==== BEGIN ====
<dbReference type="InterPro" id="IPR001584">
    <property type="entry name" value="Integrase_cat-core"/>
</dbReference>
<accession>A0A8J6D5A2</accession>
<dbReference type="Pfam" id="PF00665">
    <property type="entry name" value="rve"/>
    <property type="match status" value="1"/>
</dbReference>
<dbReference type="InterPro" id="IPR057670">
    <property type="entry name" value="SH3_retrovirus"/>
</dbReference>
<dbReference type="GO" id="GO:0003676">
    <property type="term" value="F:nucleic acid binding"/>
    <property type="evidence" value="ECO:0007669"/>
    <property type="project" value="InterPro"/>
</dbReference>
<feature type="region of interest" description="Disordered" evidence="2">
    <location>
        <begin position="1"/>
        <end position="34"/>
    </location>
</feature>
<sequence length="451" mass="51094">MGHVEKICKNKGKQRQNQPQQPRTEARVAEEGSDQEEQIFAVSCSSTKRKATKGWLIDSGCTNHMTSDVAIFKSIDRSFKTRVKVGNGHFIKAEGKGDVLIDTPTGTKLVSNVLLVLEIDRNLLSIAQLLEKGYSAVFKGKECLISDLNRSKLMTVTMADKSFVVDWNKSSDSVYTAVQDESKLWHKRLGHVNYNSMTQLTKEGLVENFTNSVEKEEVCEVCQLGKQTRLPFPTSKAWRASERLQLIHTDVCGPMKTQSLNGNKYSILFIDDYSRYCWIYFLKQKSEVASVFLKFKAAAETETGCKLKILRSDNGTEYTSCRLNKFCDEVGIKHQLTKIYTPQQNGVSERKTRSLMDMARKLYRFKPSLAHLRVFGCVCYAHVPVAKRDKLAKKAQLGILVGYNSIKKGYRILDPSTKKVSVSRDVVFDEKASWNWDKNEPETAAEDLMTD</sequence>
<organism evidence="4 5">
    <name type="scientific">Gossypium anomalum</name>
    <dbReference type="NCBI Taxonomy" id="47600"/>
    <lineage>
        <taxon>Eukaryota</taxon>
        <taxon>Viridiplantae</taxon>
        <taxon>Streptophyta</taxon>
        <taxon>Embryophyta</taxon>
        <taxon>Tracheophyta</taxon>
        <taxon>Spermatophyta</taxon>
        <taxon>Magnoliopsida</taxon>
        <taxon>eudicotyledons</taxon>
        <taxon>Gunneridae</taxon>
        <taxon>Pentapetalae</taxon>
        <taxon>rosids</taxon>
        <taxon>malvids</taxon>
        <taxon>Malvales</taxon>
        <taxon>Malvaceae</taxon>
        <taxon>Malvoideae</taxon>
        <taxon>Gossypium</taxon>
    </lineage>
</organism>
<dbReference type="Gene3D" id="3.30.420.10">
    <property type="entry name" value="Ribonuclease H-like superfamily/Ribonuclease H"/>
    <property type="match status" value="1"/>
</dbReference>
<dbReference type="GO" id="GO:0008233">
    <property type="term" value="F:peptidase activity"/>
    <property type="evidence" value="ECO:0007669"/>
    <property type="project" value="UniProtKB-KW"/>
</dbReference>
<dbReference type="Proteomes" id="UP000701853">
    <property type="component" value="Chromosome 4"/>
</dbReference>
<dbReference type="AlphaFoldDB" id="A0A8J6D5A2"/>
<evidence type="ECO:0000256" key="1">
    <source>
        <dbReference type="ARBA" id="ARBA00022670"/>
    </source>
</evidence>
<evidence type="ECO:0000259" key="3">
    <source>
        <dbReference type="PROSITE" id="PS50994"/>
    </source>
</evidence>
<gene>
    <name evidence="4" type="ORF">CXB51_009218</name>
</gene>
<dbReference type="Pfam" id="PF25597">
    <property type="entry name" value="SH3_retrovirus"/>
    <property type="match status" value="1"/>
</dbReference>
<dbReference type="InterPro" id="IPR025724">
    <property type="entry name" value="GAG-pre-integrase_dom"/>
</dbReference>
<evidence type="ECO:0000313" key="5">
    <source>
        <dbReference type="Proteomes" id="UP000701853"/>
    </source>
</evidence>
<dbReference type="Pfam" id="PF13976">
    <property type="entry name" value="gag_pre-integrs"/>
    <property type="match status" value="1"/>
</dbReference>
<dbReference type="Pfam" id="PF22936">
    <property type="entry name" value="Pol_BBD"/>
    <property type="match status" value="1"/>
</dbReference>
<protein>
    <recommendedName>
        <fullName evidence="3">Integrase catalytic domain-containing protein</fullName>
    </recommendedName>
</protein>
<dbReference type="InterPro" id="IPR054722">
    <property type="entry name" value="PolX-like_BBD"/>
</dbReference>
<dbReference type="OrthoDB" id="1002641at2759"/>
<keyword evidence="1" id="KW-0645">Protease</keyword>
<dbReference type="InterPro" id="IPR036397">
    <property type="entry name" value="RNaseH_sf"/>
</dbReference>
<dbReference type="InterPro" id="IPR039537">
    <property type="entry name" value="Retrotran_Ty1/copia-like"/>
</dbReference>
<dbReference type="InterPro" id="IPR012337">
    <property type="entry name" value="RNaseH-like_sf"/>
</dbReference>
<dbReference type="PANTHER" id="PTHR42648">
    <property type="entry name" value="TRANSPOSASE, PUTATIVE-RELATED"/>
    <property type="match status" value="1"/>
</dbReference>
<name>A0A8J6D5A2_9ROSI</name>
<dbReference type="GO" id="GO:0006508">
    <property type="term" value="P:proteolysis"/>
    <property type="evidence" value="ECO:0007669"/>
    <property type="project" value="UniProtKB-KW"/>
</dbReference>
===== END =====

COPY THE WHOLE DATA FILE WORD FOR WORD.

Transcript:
<dbReference type="InterPro" id="IPR001584">
    <property type="entry name" value="Integrase_cat-core"/>
</dbReference>
<accession>A0A8J6D5A2</accession>
<dbReference type="Pfam" id="PF00665">
    <property type="entry name" value="rve"/>
    <property type="match status" value="1"/>
</dbReference>
<dbReference type="InterPro" id="IPR057670">
    <property type="entry name" value="SH3_retrovirus"/>
</dbReference>
<dbReference type="GO" id="GO:0003676">
    <property type="term" value="F:nucleic acid binding"/>
    <property type="evidence" value="ECO:0007669"/>
    <property type="project" value="InterPro"/>
</dbReference>
<feature type="region of interest" description="Disordered" evidence="2">
    <location>
        <begin position="1"/>
        <end position="34"/>
    </location>
</feature>
<sequence length="451" mass="51094">MGHVEKICKNKGKQRQNQPQQPRTEARVAEEGSDQEEQIFAVSCSSTKRKATKGWLIDSGCTNHMTSDVAIFKSIDRSFKTRVKVGNGHFIKAEGKGDVLIDTPTGTKLVSNVLLVLEIDRNLLSIAQLLEKGYSAVFKGKECLISDLNRSKLMTVTMADKSFVVDWNKSSDSVYTAVQDESKLWHKRLGHVNYNSMTQLTKEGLVENFTNSVEKEEVCEVCQLGKQTRLPFPTSKAWRASERLQLIHTDVCGPMKTQSLNGNKYSILFIDDYSRYCWIYFLKQKSEVASVFLKFKAAAETETGCKLKILRSDNGTEYTSCRLNKFCDEVGIKHQLTKIYTPQQNGVSERKTRSLMDMARKLYRFKPSLAHLRVFGCVCYAHVPVAKRDKLAKKAQLGILVGYNSIKKGYRILDPSTKKVSVSRDVVFDEKASWNWDKNEPETAAEDLMTD</sequence>
<organism evidence="4 5">
    <name type="scientific">Gossypium anomalum</name>
    <dbReference type="NCBI Taxonomy" id="47600"/>
    <lineage>
        <taxon>Eukaryota</taxon>
        <taxon>Viridiplantae</taxon>
        <taxon>Streptophyta</taxon>
        <taxon>Embryophyta</taxon>
        <taxon>Tracheophyta</taxon>
        <taxon>Spermatophyta</taxon>
        <taxon>Magnoliopsida</taxon>
        <taxon>eudicotyledons</taxon>
        <taxon>Gunneridae</taxon>
        <taxon>Pentapetalae</taxon>
        <taxon>rosids</taxon>
        <taxon>malvids</taxon>
        <taxon>Malvales</taxon>
        <taxon>Malvaceae</taxon>
        <taxon>Malvoideae</taxon>
        <taxon>Gossypium</taxon>
    </lineage>
</organism>
<dbReference type="Gene3D" id="3.30.420.10">
    <property type="entry name" value="Ribonuclease H-like superfamily/Ribonuclease H"/>
    <property type="match status" value="1"/>
</dbReference>
<dbReference type="GO" id="GO:0008233">
    <property type="term" value="F:peptidase activity"/>
    <property type="evidence" value="ECO:0007669"/>
    <property type="project" value="UniProtKB-KW"/>
</dbReference>
<dbReference type="Proteomes" id="UP000701853">
    <property type="component" value="Chromosome 4"/>
</dbReference>
<dbReference type="AlphaFoldDB" id="A0A8J6D5A2"/>
<evidence type="ECO:0000256" key="1">
    <source>
        <dbReference type="ARBA" id="ARBA00022670"/>
    </source>
</evidence>
<evidence type="ECO:0000259" key="3">
    <source>
        <dbReference type="PROSITE" id="PS50994"/>
    </source>
</evidence>
<gene>
    <name evidence="4" type="ORF">CXB51_009218</name>
</gene>
<dbReference type="Pfam" id="PF25597">
    <property type="entry name" value="SH3_retrovirus"/>
    <property type="match status" value="1"/>
</dbReference>
<dbReference type="InterPro" id="IPR025724">
    <property type="entry name" value="GAG-pre-integrase_dom"/>
</dbReference>
<evidence type="ECO:0000313" key="5">
    <source>
        <dbReference type="Proteomes" id="UP000701853"/>
    </source>
</evidence>
<dbReference type="Pfam" id="PF13976">
    <property type="entry name" value="gag_pre-integrs"/>
    <property type="match status" value="1"/>
</dbReference>
<dbReference type="Pfam" id="PF22936">
    <property type="entry name" value="Pol_BBD"/>
    <property type="match status" value="1"/>
</dbReference>
<protein>
    <recommendedName>
        <fullName evidence="3">Integrase catalytic domain-containing protein</fullName>
    </recommendedName>
</protein>
<dbReference type="InterPro" id="IPR054722">
    <property type="entry name" value="PolX-like_BBD"/>
</dbReference>
<dbReference type="OrthoDB" id="1002641at2759"/>
<keyword evidence="1" id="KW-0645">Protease</keyword>
<dbReference type="InterPro" id="IPR036397">
    <property type="entry name" value="RNaseH_sf"/>
</dbReference>
<dbReference type="InterPro" id="IPR039537">
    <property type="entry name" value="Retrotran_Ty1/copia-like"/>
</dbReference>
<dbReference type="InterPro" id="IPR012337">
    <property type="entry name" value="RNaseH-like_sf"/>
</dbReference>
<dbReference type="PANTHER" id="PTHR42648">
    <property type="entry name" value="TRANSPOSASE, PUTATIVE-RELATED"/>
    <property type="match status" value="1"/>
</dbReference>
<name>A0A8J6D5A2_9ROSI</name>
<dbReference type="GO" id="GO:0006508">
    <property type="term" value="P:proteolysis"/>
    <property type="evidence" value="ECO:0007669"/>
    <property type="project" value="UniProtKB-KW"/>
</dbReference>